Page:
Google released their security bulletin for May, which once again tackles Critical vulnerabilities in Android’s Mediaserver component, a prevailing theme for the past few bulletins.Read More
65 million: the number of times we’ve blocked mobile threats in 2016. By December 2016, the total number of unique samples of malicious Android apps we’ve collected and analyzed hit the 19.2 million mark—a huge leap from the 10.7 million samples collected in 2015.
Indeed, the ubiquity of mobile devices among individual users and organizations, along with advances in technologies that power them, reflect the exponential proliferation, increasing complexity and expanding capabilities of mobile threats.
While the routines and infection chain of mobile threats are familiar territory, 2016 brought threats with increased diversity, scale, and scope to the mobile landscape. More enterprises felt the brunt of mobile malware as BYOD and company-owned devices become more commonplace, while ransomware became rampant as the mobile user base continued to become a viable target for cybercriminals. More vulnerabilities were also discovered and disclosed, enabling bad guys to broaden their attack vectors, fine-tune their malware, increase their distribution methods, and in particular, invade iOS’s walled garden.Read More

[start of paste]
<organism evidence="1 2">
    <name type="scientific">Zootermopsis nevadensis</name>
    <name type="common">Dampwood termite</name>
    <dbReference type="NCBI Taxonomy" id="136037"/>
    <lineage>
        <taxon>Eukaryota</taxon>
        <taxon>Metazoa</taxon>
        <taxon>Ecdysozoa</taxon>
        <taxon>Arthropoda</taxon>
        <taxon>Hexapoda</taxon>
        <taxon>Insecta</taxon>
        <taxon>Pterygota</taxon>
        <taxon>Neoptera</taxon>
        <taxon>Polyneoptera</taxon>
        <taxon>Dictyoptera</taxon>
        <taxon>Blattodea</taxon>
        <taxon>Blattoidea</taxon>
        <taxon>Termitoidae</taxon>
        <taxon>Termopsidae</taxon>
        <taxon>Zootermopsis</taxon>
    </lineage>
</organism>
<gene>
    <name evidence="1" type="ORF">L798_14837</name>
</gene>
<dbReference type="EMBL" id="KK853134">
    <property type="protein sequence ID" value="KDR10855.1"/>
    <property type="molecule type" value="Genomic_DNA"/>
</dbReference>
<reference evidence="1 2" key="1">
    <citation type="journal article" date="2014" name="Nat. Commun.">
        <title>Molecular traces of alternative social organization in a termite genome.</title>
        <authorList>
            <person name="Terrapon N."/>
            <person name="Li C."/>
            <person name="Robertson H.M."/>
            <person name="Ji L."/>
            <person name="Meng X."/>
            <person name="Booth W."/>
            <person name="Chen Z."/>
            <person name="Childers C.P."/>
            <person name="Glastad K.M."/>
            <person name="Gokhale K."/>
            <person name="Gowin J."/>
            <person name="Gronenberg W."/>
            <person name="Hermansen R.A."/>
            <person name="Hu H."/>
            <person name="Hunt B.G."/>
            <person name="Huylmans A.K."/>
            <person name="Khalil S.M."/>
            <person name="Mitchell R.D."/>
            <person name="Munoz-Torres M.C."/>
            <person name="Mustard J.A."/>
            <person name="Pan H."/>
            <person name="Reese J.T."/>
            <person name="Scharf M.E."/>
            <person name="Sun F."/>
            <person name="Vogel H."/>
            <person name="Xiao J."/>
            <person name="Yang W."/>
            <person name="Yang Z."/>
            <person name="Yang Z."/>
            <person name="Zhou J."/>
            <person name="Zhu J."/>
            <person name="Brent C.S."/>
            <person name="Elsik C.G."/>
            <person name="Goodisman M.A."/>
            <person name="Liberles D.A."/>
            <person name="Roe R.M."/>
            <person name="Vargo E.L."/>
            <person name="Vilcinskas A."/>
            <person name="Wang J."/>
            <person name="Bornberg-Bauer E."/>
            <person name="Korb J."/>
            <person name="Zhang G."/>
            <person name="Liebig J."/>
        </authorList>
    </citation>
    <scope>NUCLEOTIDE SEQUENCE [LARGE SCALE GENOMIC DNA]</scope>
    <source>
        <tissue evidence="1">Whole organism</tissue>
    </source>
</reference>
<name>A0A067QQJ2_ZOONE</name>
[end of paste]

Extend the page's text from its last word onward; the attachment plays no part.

Mobile threats are trending upward, with vulnerability exploits gaining traction. The silver lining? More of these vulnerabilities are also disclosed, analyzed and detected. This helps better mitigate Android devices from zero-days and malware, enabling OEMs/vendors to more proactively respond to these threats. This is echoed by our continuous initiatives on Android vulnerability research: from June to August 2016, for instance, we’ve discovered and disclosed 13 vulnerabilities to Google. Their real-world impact ranges from battery drainage and unauthorized capture of photos, videos, and audio recordings, to system data leakage and remote control. This is on top of 16 other security flaws we’ve uncovered that were cited in Android/Google’s security bulletins from January to September this year.Read More
Qualcomm Snapdragon SoCs (systems on a chip) power a large percentage of smart devices in use today. The company’s own website notes that more than a billion devices use Snapdragon processors or modems. Unfortunately, many of these devices contain security flaws that could allow an attacker to gain root access. Gaining root access on a device is highly valuable; it allows the attacker access to various capabilities they would not have under normal circumstances.Read More
Historically, Microsoft has been quite generous with providing support for their products even if newer versions have been released. For example, Windows XP (released in 2001) received updates until April 2014. However, that was then: recent news from Redmond indicates that this policy is gradually changing. Consider some of the recent developments related to support and…Read More